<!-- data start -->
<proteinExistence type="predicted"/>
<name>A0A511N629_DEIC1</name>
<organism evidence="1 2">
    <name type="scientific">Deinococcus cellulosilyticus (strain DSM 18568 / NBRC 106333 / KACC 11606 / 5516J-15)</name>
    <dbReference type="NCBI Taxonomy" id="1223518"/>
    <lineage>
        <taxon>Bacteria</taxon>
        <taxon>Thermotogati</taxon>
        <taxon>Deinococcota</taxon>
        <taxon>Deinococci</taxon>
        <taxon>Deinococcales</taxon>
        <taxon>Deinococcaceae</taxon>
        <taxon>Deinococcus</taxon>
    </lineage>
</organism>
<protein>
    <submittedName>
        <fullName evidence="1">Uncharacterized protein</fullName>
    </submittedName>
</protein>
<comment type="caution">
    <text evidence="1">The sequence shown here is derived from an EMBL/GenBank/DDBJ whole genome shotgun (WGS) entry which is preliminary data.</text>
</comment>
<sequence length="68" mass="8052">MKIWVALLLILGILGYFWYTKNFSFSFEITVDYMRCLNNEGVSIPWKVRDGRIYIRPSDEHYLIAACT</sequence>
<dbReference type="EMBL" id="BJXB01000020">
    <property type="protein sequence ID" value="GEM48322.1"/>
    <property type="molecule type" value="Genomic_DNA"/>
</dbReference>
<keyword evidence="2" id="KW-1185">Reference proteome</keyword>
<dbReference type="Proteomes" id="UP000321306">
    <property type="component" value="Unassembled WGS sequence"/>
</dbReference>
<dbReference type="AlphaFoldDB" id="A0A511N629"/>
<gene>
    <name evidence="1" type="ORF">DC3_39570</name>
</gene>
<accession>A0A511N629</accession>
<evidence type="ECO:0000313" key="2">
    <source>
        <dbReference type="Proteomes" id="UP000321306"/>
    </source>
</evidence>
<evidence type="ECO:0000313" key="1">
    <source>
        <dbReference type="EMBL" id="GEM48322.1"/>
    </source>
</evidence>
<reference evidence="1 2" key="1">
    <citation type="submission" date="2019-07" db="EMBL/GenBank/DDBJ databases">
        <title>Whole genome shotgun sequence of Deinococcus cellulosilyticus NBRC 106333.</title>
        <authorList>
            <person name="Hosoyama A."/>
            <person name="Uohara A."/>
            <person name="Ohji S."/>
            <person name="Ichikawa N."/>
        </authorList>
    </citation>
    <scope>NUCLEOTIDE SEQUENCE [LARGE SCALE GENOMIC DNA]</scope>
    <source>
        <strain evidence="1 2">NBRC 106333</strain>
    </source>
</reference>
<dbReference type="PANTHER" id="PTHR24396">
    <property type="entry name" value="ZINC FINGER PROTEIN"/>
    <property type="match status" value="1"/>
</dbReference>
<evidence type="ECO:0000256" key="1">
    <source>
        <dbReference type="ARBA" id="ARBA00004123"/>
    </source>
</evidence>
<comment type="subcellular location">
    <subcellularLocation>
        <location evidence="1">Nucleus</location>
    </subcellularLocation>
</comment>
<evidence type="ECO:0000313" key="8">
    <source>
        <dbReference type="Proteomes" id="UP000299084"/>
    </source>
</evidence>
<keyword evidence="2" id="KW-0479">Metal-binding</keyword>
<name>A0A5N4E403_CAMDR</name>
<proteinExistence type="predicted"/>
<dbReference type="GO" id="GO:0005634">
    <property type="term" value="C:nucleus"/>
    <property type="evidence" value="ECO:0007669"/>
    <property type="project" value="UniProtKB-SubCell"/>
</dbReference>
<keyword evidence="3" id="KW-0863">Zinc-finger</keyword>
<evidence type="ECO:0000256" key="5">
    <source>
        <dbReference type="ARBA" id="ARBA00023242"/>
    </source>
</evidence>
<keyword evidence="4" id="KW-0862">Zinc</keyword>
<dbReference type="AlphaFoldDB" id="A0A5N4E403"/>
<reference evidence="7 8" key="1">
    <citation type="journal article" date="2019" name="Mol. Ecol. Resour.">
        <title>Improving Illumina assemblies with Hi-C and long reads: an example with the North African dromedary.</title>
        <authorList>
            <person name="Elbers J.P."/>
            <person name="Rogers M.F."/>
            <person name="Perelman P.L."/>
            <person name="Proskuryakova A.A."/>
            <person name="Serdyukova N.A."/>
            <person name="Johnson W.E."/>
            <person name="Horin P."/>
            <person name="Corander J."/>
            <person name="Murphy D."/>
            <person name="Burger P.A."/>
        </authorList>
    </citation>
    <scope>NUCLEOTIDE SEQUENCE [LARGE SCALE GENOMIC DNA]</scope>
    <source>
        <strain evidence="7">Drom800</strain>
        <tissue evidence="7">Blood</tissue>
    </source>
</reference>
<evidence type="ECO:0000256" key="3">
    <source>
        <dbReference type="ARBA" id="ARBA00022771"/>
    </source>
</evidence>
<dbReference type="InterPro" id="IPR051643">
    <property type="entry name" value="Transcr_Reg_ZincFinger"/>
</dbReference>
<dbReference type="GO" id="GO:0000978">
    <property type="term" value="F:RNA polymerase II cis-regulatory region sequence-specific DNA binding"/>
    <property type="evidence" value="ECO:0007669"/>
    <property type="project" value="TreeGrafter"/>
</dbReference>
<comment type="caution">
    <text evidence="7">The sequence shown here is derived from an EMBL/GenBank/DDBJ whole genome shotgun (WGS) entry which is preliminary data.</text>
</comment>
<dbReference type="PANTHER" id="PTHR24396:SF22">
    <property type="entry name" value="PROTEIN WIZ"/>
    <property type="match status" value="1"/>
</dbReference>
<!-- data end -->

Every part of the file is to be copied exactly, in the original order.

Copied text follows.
<proteinExistence type="predicted"/>
<name>A0A511N629_DEIC1</name>
<organism evidence="1 2">
    <name type="scientific">Deinococcus cellulosilyticus (strain DSM 18568 / NBRC 106333 / KACC 11606 / 5516J-15)</name>
    <dbReference type="NCBI Taxonomy" id="1223518"/>
    <lineage>
        <taxon>Bacteria</taxon>
        <taxon>Thermotogati</taxon>
        <taxon>Deinococcota</taxon>
        <taxon>Deinococci</taxon>
        <taxon>Deinococcales</taxon>
        <taxon>Deinococcaceae</taxon>
        <taxon>Deinococcus</taxon>
    </lineage>
</organism>
<protein>
    <submittedName>
        <fullName evidence="1">Uncharacterized protein</fullName>
    </submittedName>
</protein>
<comment type="caution">
    <text evidence="1">The sequence shown here is derived from an EMBL/GenBank/DDBJ whole genome shotgun (WGS) entry which is preliminary data.</text>
</comment>
<sequence length="68" mass="8052">MKIWVALLLILGILGYFWYTKNFSFSFEITVDYMRCLNNEGVSIPWKVRDGRIYIRPSDEHYLIAACT</sequence>
<dbReference type="EMBL" id="BJXB01000020">
    <property type="protein sequence ID" value="GEM48322.1"/>
    <property type="molecule type" value="Genomic_DNA"/>
</dbReference>
<keyword evidence="2" id="KW-1185">Reference proteome</keyword>
<dbReference type="Proteomes" id="UP000321306">
    <property type="component" value="Unassembled WGS sequence"/>
</dbReference>
<dbReference type="AlphaFoldDB" id="A0A511N629"/>
<gene>
    <name evidence="1" type="ORF">DC3_39570</name>
</gene>
<accession>A0A511N629</accession>
<evidence type="ECO:0000313" key="2">
    <source>
        <dbReference type="Proteomes" id="UP000321306"/>
    </source>
</evidence>
<evidence type="ECO:0000313" key="1">
    <source>
        <dbReference type="EMBL" id="GEM48322.1"/>
    </source>
</evidence>
<reference evidence="1 2" key="1">
    <citation type="submission" date="2019-07" db="EMBL/GenBank/DDBJ databases">
        <title>Whole genome shotgun sequence of Deinococcus cellulosilyticus NBRC 106333.</title>
        <authorList>
            <person name="Hosoyama A."/>
            <person name="Uohara A."/>
            <person name="Ohji S."/>
            <person name="Ichikawa N."/>
        </authorList>
    </citation>
    <scope>NUCLEOTIDE SEQUENCE [LARGE SCALE GENOMIC DNA]</scope>
    <source>
        <strain evidence="1 2">NBRC 106333</strain>
    </source>
</reference>
<dbReference type="PANTHER" id="PTHR24396">
    <property type="entry name" value="ZINC FINGER PROTEIN"/>
    <property type="match status" value="1"/>
</dbReference>
<evidence type="ECO:0000256" key="1">
    <source>
        <dbReference type="ARBA" id="ARBA00004123"/>
    </source>
</evidence>
<comment type="subcellular location">
    <subcellularLocation>
        <location evidence="1">Nucleus</location>
    </subcellularLocation>
</comment>
<evidence type="ECO:0000313" key="8">
    <source>
        <dbReference type="Proteomes" id="UP000299084"/>
    </source>
</evidence>
<keyword evidence="2" id="KW-0479">Metal-binding</keyword>
<name>A0A5N4E403_CAMDR</name>
<proteinExistence type="predicted"/>
<dbReference type="GO" id="GO:0005634">
    <property type="term" value="C:nucleus"/>
    <property type="evidence" value="ECO:0007669"/>
    <property type="project" value="UniProtKB-SubCell"/>
</dbReference>
<keyword evidence="3" id="KW-0863">Zinc-finger</keyword>
<evidence type="ECO:0000256" key="5">
    <source>
        <dbReference type="ARBA" id="ARBA00023242"/>
    </source>
</evidence>
<keyword evidence="4" id="KW-0862">Zinc</keyword>
<dbReference type="AlphaFoldDB" id="A0A5N4E403"/>
<reference evidence="7 8" key="1">
    <citation type="journal article" date="2019" name="Mol. Ecol. Resour.">
        <title>Improving Illumina assemblies with Hi-C and long reads: an example with the North African dromedary.</title>
        <authorList>
            <person name="Elbers J.P."/>
            <person name="Rogers M.F."/>
            <person name="Perelman P.L."/>
            <person name="Proskuryakova A.A."/>
            <person name="Serdyukova N.A."/>
            <person name="Johnson W.E."/>
            <person name="Horin P."/>
            <person name="Corander J."/>
            <person name="Murphy D."/>
            <person name="Burger P.A."/>
        </authorList>
    </citation>
    <scope>NUCLEOTIDE SEQUENCE [LARGE SCALE GENOMIC DNA]</scope>
    <source>
        <strain evidence="7">Drom800</strain>
        <tissue evidence="7">Blood</tissue>
    </source>
</reference>
<evidence type="ECO:0000256" key="3">
    <source>
        <dbReference type="ARBA" id="ARBA00022771"/>
    </source>
</evidence>
<dbReference type="InterPro" id="IPR051643">
    <property type="entry name" value="Transcr_Reg_ZincFinger"/>
</dbReference>
<dbReference type="GO" id="GO:0000978">
    <property type="term" value="F:RNA polymerase II cis-regulatory region sequence-specific DNA binding"/>
    <property type="evidence" value="ECO:0007669"/>
    <property type="project" value="TreeGrafter"/>
</dbReference>
<comment type="caution">
    <text evidence="7">The sequence shown here is derived from an EMBL/GenBank/DDBJ whole genome shotgun (WGS) entry which is preliminary data.</text>
</comment>
<dbReference type="PANTHER" id="PTHR24396:SF22">
    <property type="entry name" value="PROTEIN WIZ"/>
    <property type="match status" value="1"/>
</dbReference>